I’m not a smart man, but I quickly figured out that Dutch did not agree with my brother’s assessment our Chinese takeout leftovers had gone bad. Thus he helpfully removed the food from the trash and had himself a lovely buffet while I was at work.

Without going into graphic detail it’s difficult to describe just how obscene the apartment looked. In terms of physics, it didn’t seem possible that a single dog could produce such a prodigious amount of bodily excretion. Nevertheless, the truth was staring (and wafting) at my face.

Despite the preposterous scale of the devastation, the first order of business was to ensure Dutch was okay. Somehow, he’d come out of the ordeal entirely unscathed and, as always, looked at me happily with a bone hanging out the side of his mouth like a cigar.

He looked just like he does here, except the background was infinitely more horrific

Next, I considered taking Dutch outside. But it would have been impossible to bring him out and back without making the mess worse. Besides, since he’d evacuated the ship from stem to stern I figured there was no way he had much left in him.

But there was plenty left for me.

I stripped down to boxer briefs, armed myself with every cleaning product in the apartment, and  got to work. Again, I’ll spare you the gory details, but over the course of the next hour I filled three large trash bags with the contents of the crime scene. I was sweaty and disgusting, but in the end I’d brought the apartment back to a habitable condition

Now, here’s where the story gets better. Or worse, depending on your point of view. I knew I needed to take Dutch out before I cleaned myself up, but I refused to touch any of my clothes for fear the Environmental Protection Agency would make me destroy them afterwards.

If you have a dog, you’re intimately familiar with their uncanny ability to dissolve the part of your brain which cares about what other people think of you. Which is how I found myself striding down the hall towards the elevator – Dutch in one hand, three bags of bio-waste in the other, wearing boots, my boxer-briefs, and nothing else.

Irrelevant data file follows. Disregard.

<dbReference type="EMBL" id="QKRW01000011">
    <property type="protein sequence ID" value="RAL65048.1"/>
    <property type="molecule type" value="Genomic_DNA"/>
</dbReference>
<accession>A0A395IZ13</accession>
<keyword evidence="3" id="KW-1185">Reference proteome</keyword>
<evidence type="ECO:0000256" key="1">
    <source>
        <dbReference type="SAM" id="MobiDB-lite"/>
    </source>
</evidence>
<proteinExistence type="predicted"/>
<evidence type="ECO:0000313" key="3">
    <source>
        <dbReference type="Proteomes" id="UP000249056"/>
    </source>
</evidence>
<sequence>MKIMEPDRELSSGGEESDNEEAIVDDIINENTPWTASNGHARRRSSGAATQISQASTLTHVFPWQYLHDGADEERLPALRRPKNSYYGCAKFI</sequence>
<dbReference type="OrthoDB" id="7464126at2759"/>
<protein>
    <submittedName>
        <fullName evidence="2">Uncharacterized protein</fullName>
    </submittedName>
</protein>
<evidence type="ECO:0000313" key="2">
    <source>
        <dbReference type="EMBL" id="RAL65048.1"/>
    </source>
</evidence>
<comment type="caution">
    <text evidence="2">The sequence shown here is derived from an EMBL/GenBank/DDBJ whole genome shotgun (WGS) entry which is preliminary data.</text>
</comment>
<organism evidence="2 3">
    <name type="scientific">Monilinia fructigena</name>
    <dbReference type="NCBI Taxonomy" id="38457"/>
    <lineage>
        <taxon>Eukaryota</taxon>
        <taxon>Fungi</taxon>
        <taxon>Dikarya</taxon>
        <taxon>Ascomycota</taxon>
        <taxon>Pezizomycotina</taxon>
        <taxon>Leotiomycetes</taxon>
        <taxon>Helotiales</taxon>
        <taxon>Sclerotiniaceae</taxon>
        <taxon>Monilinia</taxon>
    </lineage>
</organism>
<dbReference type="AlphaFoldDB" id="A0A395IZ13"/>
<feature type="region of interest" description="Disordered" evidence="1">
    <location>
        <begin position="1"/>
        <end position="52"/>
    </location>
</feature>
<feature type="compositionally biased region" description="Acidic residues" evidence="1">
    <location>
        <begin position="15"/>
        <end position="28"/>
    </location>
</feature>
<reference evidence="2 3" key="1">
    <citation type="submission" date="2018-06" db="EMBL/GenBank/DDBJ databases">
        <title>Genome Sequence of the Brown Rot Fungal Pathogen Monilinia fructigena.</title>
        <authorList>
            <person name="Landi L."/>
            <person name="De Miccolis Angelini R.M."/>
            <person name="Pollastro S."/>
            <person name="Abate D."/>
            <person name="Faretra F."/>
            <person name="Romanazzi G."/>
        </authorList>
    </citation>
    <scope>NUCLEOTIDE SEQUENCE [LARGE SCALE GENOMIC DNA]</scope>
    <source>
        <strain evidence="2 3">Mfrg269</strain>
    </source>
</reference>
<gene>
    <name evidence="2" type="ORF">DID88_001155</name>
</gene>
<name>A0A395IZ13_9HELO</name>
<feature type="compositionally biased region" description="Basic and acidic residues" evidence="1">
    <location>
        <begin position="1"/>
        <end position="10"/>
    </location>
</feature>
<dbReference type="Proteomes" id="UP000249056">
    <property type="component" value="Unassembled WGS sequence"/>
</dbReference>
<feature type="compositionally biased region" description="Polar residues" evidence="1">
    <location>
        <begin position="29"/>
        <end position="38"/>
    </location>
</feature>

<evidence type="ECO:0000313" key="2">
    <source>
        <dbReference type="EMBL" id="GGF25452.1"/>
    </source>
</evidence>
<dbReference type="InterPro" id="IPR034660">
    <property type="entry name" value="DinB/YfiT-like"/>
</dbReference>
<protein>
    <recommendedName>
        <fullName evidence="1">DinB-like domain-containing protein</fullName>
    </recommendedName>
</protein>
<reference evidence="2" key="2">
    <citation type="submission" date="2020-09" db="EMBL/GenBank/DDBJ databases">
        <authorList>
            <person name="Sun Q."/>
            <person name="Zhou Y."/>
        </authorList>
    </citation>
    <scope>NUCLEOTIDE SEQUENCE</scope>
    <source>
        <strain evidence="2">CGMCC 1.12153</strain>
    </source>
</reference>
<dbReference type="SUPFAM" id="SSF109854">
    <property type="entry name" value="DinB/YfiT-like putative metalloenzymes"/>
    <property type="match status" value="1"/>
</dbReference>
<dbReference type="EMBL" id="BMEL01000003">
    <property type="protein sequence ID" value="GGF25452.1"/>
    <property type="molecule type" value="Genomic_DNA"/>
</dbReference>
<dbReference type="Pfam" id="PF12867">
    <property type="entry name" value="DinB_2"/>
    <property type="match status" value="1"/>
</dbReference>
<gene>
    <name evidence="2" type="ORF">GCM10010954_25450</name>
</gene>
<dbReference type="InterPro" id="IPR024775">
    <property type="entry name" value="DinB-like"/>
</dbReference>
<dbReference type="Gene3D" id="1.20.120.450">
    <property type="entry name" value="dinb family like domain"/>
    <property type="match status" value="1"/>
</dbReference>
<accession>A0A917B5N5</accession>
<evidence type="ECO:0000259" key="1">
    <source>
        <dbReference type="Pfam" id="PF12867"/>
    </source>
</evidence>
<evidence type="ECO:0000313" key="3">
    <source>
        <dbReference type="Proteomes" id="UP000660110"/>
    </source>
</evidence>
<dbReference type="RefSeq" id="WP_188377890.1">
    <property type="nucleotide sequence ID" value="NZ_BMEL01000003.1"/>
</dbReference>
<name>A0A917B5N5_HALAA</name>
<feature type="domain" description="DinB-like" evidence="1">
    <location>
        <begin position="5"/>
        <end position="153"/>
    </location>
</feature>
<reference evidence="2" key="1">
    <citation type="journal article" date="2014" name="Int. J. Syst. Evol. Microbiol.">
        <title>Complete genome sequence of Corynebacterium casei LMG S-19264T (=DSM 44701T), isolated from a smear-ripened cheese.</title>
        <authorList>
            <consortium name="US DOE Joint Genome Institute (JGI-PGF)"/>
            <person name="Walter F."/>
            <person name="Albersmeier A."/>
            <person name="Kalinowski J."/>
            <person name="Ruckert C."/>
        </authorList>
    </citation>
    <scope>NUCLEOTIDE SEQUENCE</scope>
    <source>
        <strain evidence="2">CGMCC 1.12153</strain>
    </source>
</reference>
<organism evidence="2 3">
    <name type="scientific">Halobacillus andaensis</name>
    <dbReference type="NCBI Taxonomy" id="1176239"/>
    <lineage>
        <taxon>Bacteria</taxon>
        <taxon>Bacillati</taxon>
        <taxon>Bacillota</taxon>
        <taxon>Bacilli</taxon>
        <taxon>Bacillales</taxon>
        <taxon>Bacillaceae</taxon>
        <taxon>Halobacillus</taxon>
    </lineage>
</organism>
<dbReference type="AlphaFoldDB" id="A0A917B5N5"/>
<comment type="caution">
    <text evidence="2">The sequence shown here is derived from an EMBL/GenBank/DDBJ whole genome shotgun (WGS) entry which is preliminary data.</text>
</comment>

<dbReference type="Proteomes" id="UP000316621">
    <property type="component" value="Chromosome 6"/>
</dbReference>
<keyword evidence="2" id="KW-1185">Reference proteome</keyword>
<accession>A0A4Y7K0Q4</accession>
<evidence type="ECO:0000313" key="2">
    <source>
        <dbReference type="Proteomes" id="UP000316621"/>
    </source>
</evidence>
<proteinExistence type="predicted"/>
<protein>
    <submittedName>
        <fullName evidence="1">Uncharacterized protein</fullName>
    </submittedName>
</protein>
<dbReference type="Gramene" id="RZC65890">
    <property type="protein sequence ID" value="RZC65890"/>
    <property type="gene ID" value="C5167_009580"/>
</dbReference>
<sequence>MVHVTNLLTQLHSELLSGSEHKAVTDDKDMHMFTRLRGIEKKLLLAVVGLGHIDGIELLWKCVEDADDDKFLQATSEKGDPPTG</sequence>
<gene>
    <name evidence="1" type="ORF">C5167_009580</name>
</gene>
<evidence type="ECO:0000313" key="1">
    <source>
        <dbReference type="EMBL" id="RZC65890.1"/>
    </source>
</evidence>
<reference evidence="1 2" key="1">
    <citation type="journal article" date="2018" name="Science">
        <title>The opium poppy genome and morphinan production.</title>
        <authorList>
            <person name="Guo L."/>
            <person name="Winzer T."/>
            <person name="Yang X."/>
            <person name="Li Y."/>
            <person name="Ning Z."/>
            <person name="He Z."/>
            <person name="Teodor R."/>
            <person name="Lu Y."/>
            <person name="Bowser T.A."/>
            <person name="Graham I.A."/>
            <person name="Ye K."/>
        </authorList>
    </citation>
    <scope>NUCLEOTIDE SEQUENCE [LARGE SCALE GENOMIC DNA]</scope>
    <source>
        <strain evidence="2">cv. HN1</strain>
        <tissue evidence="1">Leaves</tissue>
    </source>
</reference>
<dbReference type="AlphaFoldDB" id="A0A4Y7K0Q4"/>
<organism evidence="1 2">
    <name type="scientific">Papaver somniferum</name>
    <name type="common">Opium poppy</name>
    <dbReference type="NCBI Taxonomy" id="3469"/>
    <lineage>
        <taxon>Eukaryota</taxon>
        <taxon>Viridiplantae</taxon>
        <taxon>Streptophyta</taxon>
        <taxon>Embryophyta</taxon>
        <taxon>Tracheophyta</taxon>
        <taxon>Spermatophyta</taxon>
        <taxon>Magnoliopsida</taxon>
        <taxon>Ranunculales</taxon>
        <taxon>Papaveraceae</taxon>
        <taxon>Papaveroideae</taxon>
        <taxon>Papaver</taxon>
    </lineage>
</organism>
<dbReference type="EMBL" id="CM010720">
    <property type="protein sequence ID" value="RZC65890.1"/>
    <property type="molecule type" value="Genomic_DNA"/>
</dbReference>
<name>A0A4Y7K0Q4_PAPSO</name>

I left my sanity back in the apartment with my clothes. I just needed to take out the trash, get Dutch to pee and then get in the shower. I saw one neighbor on my way to the elevator, but he thankfully gave me a neighborly “For both our sakes, I’m going to pretend this never happened” glance of horror.

Our building had the slowest moving elevator I’ve ever been in, so I was relieved to find it already waiting on my floor. Doors open, inviting, ready to whisk us away. I pressed the button for the basement and let out a heavy sigh as I leaned against the back of the car. The doors slid shut, the elevator began its glacial descent, the elevator stopped.

And thus began the five stages of grief.

This is about the size of the spacious elevator we were in.

Denial. “Wow, that was a quick trip to the basement, I must have spaced out.” I lied to myself. “Oh, I must have forgot to press the button.” I laughed as I pressed the basement button again and nothing happened. “No big deal, I’ll just take the stairs.” I thought as I frantically pressed every other button to no avail.

Anger. “ARE YOU KIDDING ME!” I yelled. I pounded on the sides, floor and ceiling of the car. I jammed the “emergency” button of the antiquated car only to discover that instead of calling the fire department it simply let out a quiet dinner-bell-like sound. “HOW QUAINT!” I mused, throwing in a few expletives for good measure.

Bargaining. After half an hour, someone finally heard the damn bell and called the building manager. I tried to negotiate with him to pry open the door for me. He refused. I’ve watched too many action movies because I then tried to climb out the top of the elevator.

Depression. “The elevator repairman said he could hopefully get here in two hours,” the building manager told me.

“That’s great, just let me know when he’s here so I know when to stop crying.” I said.

“What!?” he asked.

“THAT’S GREAT!” I said in an exquisitely deranged voice. We didn’t talk much after that.

Acceptance. Life is weird. You think you’re having a great day and then you come home to an intestinal apocalypse. And then just when you think you have that under control, you end up stuck in an elevator with three bags of that apocalypse, the dog who caused it frantically pacing, and you’re also pretty much naked.

Three hours after we began our ride, Dutch and I (and our lovely prize bags) made it to the basement. I’ll never forget the look on the repair technician’s face as he opened the door. “Don’t ask.” I said as I raced past with Dutch to dispose of the trash. As suspected, Dutch had nothing more to offer than a quick pee.

We returned to the apartment (via the stairs, and only the stairs for the rest of the time I lived there) and Dutch contentedly hopped on the couch while I soaped myself raw in the shower. James got home from work just after I exited the bathroom.

“What do you want to do for dinner? I threw out that Chinese food because I think it went bad,” he began.